Sport as an entrance to exploring male relationships, is the theme in this recent body of work by Abel Baker Gutierrez. Following in the tradition of Thomas Eakins who painted men in the midst of much physical contact via wrestling, along with the solitude of men rowing, Gutierrez looks at the relationships of young men through the visage of water, rowing and rescue. Like the photographer Tad Beck, Gutierrez uses Eakins work as a jumping point to further view the depths of the mysteries of young men, where in a kind of watery solitude a subtle sexuality is revealed. Boys at just that age of transitioning into manhood quietly submerge and float in an anonymous body of water. Legs sticking up and out of water symbolize the topsy-turvy time of transition of these boy-men. A boat just under water lies quietly suspended while shut eyed figures float in and around, ambiguously adrift. In other pieces, one boy-man seemingly rescues another by giving mouth-to-mouth resuscitation; both figures are strangely mute, yet a variety of emotions are signaled, such as comfort, intimacy and shared solitude. These scenes are surprisingly quiet; often it is what these images are not about that is interesting. A visual of an almost drowned figure could be filled with wild emotions and yet these are still, silent and soft. The boy-men all look alike and this repetition creates a mirroring effect so that it feels as though one has rescued himself. In another piece a body swims underwater, the figure is elusive, abstract and mysterious. What is beneath is only hinted at, yet we recognize it for what it is. It is this fleeting glimpse of the familiar that is not fully revealed, which represents the unknown territory of youth into manhood.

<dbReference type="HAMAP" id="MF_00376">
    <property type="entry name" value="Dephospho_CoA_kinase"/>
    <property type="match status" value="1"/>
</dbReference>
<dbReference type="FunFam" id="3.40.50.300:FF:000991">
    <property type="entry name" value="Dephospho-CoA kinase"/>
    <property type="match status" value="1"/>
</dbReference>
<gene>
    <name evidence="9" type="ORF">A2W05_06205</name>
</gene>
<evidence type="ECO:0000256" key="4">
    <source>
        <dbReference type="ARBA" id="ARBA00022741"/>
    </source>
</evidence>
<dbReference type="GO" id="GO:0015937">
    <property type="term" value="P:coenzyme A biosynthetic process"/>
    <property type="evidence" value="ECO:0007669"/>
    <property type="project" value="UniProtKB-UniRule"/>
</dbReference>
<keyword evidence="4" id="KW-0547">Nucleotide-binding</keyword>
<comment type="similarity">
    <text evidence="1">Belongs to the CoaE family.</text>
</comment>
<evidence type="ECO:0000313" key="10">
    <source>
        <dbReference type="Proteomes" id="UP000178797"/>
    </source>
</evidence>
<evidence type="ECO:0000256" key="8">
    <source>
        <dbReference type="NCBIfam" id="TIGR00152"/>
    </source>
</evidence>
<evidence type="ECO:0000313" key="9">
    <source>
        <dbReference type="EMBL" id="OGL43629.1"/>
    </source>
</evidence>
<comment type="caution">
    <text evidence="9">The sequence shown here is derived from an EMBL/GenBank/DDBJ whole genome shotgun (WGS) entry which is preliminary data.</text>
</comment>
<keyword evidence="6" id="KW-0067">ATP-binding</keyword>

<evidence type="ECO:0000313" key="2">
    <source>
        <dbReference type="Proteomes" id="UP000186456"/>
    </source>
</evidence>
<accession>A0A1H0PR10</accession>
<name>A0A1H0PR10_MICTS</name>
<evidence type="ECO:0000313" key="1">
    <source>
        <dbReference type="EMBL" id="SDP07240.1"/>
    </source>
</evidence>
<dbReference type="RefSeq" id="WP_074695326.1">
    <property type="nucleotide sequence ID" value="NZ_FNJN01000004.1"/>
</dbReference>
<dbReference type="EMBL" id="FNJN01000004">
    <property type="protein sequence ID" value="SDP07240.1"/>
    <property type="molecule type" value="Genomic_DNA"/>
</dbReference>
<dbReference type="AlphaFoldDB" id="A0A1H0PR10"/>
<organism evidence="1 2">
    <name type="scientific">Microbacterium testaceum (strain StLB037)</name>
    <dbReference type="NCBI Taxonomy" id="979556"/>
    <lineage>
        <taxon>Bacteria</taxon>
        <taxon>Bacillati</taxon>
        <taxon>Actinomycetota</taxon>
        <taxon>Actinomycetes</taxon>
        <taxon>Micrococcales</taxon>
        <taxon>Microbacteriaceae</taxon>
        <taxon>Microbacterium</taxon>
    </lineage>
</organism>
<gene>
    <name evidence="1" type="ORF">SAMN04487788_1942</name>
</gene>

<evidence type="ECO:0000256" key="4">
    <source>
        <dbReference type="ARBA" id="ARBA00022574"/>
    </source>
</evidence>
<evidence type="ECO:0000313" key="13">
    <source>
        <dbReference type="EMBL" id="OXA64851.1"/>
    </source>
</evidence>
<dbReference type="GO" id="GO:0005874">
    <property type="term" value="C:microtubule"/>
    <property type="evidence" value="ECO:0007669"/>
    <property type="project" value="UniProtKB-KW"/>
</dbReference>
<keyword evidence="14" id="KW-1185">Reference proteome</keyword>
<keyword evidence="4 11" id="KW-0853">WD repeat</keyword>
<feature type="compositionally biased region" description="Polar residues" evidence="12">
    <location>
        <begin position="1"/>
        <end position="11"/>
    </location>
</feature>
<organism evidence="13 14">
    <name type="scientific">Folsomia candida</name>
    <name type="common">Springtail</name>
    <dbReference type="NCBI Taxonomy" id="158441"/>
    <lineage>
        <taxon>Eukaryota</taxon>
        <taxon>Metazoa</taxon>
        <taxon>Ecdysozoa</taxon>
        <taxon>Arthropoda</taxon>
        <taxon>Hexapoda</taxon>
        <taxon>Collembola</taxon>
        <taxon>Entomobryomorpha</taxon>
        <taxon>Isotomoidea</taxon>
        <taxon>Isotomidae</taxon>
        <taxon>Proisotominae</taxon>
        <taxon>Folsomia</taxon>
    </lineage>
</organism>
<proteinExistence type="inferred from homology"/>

The show runs through August 27 at Luis De Jesus Los Angeles.